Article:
Color (or 'colour' in British English) is the visual perceptual property corresponding in humans to the categories called red, yellow, white, etc. Color derives from the spectrum of light (distribution of light energy versus wavelength) interacting in the eye with the spectral sensitivities of the light receptors. Color categories and physical specifications of color are also associated with objects, materials, light sources, etc., based on their physical properties such as light absorption, reflection, or emission spectra.
Typically, only features of the composition of light that are detectable by humans (wavelength spectrum from 400 nm to 700 nm, roughly) are included, thereby objectively relating the psychological phenomenon of color to its physical specification. Because perception of color stems from the varying sensitivity of different types of cone cells in the retina to different parts of the spectrum, colors may be defined and quantified by the degree to which they stimulate these cells. These physical or physiological quantifications of color, however, do not fully explain the psychophysical perception of color appearance.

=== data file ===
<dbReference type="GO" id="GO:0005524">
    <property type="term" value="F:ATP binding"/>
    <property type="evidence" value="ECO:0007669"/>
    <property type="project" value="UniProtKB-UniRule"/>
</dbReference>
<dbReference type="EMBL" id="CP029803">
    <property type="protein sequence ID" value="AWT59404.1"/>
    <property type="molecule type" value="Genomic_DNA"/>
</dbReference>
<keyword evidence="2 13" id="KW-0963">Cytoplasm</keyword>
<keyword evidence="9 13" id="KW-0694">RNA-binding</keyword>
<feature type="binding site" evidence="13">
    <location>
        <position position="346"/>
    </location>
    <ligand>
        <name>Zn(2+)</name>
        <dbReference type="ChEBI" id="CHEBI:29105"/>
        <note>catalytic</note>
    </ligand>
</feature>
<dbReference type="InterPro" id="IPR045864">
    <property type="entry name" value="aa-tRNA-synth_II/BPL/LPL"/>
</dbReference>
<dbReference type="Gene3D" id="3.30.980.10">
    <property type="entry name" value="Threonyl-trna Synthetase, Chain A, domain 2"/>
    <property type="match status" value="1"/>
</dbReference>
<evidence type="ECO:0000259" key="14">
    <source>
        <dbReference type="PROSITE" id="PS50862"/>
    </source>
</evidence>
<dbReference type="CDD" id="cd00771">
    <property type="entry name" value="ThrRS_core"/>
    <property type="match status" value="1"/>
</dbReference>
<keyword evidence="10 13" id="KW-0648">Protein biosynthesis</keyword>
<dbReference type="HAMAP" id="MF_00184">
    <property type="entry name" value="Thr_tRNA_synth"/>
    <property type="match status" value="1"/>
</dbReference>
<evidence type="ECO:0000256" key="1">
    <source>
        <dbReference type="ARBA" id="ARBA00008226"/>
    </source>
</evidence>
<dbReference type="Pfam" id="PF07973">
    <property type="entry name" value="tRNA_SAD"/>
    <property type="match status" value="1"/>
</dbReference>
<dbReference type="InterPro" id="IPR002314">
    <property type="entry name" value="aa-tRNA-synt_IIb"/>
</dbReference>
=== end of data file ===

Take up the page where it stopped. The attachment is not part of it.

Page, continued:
The science of color is sometimes called chromatics. It includes the perception of color by the human eye and brain, the origin of color in materials, color theory in art, and the physics of electromagnetic radiation in the visible range (that is, what we commonly refer to simply as light).